• Condition requiring safety monitors at the Putnam Road entrance to the construction site and at Surrey Road and South Avenue during all hours where work is occurring on the site —owner’s rep seeking clarification that the intent of the rule is for days when heavy construction vehicles are traveling through the residential area.

Paul Stone of Karp Associates said that applicants on behalf of the Y had asked when acquiring a special permit for the renovation about concrete vehicles arriving at the site at 7 a.m. in order to avoid queuing in the street. There’s too much concrete needed for the pool (and a major structural wall, according to Arnold Karp, the company’s founder and president) to schedule concrete vehicles during normal hours, as they must coordinate a continuous pouring to preserve the structural integrity of the pool (and wall), Stone said.

“The amount of yards and the amount of trucks that would have to come in, we calculated as we moved the process forward and we’ve developed the plans that there are more concrete trucks required for the pour, which we have to do in one pour for the new pool that is being constructed, that it would mean backing up—even with queuing on the site—it would mean backing up into the road, which we didn’t want to do,” he said. “So to allow that not to happen, we are requesting an exception, just for the concrete trucks to come in an hour and a half earlier than what is condition is stating. And the reason is, of course, the health and safety issue.”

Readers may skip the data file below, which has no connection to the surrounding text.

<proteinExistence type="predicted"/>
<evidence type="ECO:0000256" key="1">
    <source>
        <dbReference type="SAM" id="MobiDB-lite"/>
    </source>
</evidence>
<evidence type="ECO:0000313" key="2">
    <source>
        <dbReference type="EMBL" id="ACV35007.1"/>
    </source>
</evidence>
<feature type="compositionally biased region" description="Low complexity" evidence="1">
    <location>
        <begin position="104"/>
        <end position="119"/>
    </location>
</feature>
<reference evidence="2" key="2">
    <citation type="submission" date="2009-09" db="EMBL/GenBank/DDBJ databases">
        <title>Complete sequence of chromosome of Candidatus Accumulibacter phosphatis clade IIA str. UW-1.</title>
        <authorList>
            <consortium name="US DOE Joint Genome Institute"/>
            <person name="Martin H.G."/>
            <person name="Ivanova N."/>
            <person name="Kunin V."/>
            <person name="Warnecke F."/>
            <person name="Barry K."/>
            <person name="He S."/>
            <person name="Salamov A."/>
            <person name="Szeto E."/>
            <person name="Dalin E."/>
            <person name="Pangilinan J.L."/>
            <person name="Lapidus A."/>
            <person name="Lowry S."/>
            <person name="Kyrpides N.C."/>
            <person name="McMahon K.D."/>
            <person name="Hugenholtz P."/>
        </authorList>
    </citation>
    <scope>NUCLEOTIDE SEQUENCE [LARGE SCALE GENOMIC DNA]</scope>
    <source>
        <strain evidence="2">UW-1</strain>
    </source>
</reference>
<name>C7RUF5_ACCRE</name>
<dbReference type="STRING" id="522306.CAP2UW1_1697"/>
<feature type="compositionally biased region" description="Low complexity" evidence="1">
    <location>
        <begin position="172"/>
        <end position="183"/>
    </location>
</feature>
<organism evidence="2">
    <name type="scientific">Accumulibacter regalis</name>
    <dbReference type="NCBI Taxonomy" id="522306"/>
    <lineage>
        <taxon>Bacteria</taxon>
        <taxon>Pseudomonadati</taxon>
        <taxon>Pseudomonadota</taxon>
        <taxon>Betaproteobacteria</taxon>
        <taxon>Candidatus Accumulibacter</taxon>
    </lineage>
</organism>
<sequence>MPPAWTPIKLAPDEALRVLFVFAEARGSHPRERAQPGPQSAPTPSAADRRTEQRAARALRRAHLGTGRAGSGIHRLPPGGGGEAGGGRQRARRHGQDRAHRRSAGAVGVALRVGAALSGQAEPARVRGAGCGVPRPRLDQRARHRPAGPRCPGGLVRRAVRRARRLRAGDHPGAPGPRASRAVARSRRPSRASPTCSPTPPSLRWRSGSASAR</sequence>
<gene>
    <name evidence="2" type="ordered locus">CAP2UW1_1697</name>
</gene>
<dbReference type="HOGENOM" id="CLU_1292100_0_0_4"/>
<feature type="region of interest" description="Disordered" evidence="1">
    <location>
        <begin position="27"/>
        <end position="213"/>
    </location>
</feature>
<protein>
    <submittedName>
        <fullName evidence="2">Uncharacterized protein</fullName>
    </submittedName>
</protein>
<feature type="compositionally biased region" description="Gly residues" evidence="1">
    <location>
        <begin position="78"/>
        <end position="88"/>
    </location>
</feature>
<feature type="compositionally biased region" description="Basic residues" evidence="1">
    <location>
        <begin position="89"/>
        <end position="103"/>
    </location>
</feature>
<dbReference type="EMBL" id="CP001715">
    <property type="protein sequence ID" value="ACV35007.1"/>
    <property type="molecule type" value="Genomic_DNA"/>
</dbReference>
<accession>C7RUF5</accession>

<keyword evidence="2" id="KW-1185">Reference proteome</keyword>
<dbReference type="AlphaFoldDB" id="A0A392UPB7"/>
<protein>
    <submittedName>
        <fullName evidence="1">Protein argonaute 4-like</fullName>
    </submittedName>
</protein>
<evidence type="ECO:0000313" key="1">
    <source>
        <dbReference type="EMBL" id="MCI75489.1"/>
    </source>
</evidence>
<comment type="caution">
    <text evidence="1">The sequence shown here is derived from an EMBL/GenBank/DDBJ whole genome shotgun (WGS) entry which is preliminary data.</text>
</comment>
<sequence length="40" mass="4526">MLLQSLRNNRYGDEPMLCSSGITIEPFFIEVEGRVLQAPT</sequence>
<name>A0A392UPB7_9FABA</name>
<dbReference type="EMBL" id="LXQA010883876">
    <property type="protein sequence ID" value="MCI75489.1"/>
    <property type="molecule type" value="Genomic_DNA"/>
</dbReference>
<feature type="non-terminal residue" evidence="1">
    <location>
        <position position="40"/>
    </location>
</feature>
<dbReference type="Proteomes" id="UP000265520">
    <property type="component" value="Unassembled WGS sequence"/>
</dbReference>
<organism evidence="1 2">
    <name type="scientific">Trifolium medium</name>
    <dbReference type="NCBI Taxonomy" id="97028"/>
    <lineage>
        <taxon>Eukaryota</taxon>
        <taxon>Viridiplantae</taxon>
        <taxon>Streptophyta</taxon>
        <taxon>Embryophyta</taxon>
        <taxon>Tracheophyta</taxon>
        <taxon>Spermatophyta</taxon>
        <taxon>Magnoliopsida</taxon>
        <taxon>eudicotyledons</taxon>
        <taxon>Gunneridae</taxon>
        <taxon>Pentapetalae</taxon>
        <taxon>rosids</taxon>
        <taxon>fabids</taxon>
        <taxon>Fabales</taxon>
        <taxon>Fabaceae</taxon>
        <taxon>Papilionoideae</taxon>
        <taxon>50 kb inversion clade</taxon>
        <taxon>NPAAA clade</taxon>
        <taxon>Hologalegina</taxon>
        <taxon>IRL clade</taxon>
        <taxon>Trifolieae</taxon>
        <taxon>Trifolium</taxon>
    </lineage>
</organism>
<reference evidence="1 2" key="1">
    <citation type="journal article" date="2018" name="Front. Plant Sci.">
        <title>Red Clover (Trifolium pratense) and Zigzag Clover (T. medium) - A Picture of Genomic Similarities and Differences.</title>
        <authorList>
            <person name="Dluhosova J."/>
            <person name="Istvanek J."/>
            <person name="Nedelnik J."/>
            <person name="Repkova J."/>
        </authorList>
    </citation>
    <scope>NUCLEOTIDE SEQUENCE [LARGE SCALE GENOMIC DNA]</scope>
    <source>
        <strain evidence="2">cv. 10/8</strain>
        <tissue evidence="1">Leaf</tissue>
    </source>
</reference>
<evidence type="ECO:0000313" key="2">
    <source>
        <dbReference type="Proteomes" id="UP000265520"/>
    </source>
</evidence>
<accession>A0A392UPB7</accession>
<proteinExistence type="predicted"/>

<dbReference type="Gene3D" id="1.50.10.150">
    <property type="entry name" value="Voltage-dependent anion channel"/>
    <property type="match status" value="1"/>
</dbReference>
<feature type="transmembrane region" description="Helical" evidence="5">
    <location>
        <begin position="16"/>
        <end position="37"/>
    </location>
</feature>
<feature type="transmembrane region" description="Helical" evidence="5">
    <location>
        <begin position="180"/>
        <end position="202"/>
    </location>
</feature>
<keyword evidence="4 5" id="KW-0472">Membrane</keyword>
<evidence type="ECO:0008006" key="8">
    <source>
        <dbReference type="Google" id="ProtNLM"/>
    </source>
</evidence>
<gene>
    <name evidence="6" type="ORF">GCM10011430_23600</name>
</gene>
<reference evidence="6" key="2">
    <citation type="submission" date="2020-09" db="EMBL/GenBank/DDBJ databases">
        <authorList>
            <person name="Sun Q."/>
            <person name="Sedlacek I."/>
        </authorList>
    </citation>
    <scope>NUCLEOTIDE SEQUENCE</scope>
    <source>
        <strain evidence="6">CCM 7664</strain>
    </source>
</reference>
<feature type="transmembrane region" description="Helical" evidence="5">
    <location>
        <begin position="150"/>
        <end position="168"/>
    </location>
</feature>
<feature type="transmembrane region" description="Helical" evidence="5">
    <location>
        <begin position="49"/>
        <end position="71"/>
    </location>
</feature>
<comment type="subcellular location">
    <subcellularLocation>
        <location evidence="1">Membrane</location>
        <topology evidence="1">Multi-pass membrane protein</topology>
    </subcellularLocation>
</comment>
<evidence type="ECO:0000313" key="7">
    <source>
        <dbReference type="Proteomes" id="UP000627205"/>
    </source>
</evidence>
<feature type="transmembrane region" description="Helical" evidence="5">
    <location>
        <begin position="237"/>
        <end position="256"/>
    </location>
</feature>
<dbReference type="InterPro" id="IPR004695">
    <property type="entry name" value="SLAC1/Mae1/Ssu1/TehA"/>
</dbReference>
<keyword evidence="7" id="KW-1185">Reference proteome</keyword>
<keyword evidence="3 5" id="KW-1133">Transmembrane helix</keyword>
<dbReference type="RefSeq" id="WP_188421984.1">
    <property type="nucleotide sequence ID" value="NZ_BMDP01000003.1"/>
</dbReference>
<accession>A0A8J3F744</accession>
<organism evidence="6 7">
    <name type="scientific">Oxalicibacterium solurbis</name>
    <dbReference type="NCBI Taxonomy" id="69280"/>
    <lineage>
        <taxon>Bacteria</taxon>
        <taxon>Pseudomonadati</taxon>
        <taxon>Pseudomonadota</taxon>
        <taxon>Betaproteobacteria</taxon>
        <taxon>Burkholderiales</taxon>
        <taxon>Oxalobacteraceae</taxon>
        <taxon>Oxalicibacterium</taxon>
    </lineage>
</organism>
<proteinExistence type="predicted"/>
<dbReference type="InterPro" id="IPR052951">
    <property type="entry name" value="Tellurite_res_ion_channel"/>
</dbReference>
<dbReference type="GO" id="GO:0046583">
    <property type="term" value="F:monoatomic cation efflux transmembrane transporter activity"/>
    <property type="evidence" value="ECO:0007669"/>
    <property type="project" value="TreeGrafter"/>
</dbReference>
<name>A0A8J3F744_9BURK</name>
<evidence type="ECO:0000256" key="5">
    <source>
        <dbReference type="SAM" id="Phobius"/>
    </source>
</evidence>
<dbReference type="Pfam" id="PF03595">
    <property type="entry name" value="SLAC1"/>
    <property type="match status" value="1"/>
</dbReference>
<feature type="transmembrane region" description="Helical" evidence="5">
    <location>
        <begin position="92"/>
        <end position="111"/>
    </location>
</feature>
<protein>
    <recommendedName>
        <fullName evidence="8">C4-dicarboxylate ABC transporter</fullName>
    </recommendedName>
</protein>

Asked by commissioner Jack Flinn why the issued was fully vetted during the permitting process, Stone said: “There wasn’t enough detail on the plans and they couldn’t calculate enough earlier in order to present that.”

Commissioner Claire Tiscornia said she she didn’t like the idea of trucks coming in while parents were walking their kids to school.

“If I had a hundred concrete trucks coming down my street at seven in the morning, I would say, ‘What’s going on? This is crazy,’ ” Tiscornia said.

Karp agreed to place additional safety monitors in the area for the three or four days the concrete trucks are expected to arrive, and to notice nearby residents two weeks in advance.